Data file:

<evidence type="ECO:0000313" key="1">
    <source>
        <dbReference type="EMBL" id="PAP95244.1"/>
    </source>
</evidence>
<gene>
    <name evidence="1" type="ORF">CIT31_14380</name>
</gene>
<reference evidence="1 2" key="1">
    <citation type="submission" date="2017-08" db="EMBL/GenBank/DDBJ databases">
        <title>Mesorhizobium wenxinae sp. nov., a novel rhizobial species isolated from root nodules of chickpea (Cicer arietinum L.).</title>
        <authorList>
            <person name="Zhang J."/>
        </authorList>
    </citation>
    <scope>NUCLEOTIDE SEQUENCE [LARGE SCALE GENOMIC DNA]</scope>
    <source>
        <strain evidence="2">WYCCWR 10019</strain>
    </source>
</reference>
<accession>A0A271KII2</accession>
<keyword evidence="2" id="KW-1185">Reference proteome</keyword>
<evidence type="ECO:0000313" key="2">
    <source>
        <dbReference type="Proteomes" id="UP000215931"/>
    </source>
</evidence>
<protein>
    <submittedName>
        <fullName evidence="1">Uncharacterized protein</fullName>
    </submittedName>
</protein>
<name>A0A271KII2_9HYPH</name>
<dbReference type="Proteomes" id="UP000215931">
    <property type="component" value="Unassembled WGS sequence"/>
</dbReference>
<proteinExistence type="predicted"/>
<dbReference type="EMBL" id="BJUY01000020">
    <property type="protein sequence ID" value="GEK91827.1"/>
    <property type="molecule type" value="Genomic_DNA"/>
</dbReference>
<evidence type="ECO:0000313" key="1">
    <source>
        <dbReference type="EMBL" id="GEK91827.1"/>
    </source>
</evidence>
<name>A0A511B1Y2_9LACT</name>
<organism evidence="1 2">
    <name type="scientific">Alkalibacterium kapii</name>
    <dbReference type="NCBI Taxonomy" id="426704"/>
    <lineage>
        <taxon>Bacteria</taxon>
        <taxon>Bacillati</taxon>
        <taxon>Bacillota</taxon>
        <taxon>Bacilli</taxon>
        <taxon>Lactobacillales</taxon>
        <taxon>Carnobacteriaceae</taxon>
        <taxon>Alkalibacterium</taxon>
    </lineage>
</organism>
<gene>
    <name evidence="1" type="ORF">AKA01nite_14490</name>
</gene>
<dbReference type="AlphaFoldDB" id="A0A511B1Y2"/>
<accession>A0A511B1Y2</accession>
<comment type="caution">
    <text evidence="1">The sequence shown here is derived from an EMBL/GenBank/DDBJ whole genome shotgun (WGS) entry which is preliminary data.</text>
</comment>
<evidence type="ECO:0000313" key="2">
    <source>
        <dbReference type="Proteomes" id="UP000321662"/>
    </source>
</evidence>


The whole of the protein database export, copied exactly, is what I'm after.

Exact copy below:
<evidence type="ECO:0000313" key="1">
    <source>
        <dbReference type="EMBL" id="PAP95244.1"/>
    </source>
</evidence>
<gene>
    <name evidence="1" type="ORF">CIT31_14380</name>
</gene>
<reference evidence="1 2" key="1">
    <citation type="submission" date="2017-08" db="EMBL/GenBank/DDBJ databases">
        <title>Mesorhizobium wenxinae sp. nov., a novel rhizobial species isolated from root nodules of chickpea (Cicer arietinum L.).</title>
        <authorList>
            <person name="Zhang J."/>
        </authorList>
    </citation>
    <scope>NUCLEOTIDE SEQUENCE [LARGE SCALE GENOMIC DNA]</scope>
    <source>
        <strain evidence="2">WYCCWR 10019</strain>
    </source>
</reference>
<accession>A0A271KII2</accession>
<keyword evidence="2" id="KW-1185">Reference proteome</keyword>
<evidence type="ECO:0000313" key="2">
    <source>
        <dbReference type="Proteomes" id="UP000215931"/>
    </source>
</evidence>
<protein>
    <submittedName>
        <fullName evidence="1">Uncharacterized protein</fullName>
    </submittedName>
</protein>
<name>A0A271KII2_9HYPH</name>
<dbReference type="Proteomes" id="UP000215931">
    <property type="component" value="Unassembled WGS sequence"/>
</dbReference>
<proteinExistence type="predicted"/>
<dbReference type="EMBL" id="BJUY01000020">
    <property type="protein sequence ID" value="GEK91827.1"/>
    <property type="molecule type" value="Genomic_DNA"/>
</dbReference>
<evidence type="ECO:0000313" key="1">
    <source>
        <dbReference type="EMBL" id="GEK91827.1"/>
    </source>
</evidence>
<name>A0A511B1Y2_9LACT</name>
<organism evidence="1 2">
    <name type="scientific">Alkalibacterium kapii</name>
    <dbReference type="NCBI Taxonomy" id="426704"/>
    <lineage>
        <taxon>Bacteria</taxon>
        <taxon>Bacillati</taxon>
        <taxon>Bacillota</taxon>
        <taxon>Bacilli</taxon>
        <taxon>Lactobacillales</taxon>
        <taxon>Carnobacteriaceae</taxon>
        <taxon>Alkalibacterium</taxon>
    </lineage>
</organism>
<gene>
    <name evidence="1" type="ORF">AKA01nite_14490</name>
</gene>
<dbReference type="AlphaFoldDB" id="A0A511B1Y2"/>
<accession>A0A511B1Y2</accession>
<comment type="caution">
    <text evidence="1">The sequence shown here is derived from an EMBL/GenBank/DDBJ whole genome shotgun (WGS) entry which is preliminary data.</text>
</comment>
<evidence type="ECO:0000313" key="2">
    <source>
        <dbReference type="Proteomes" id="UP000321662"/>
    </source>
</evidence>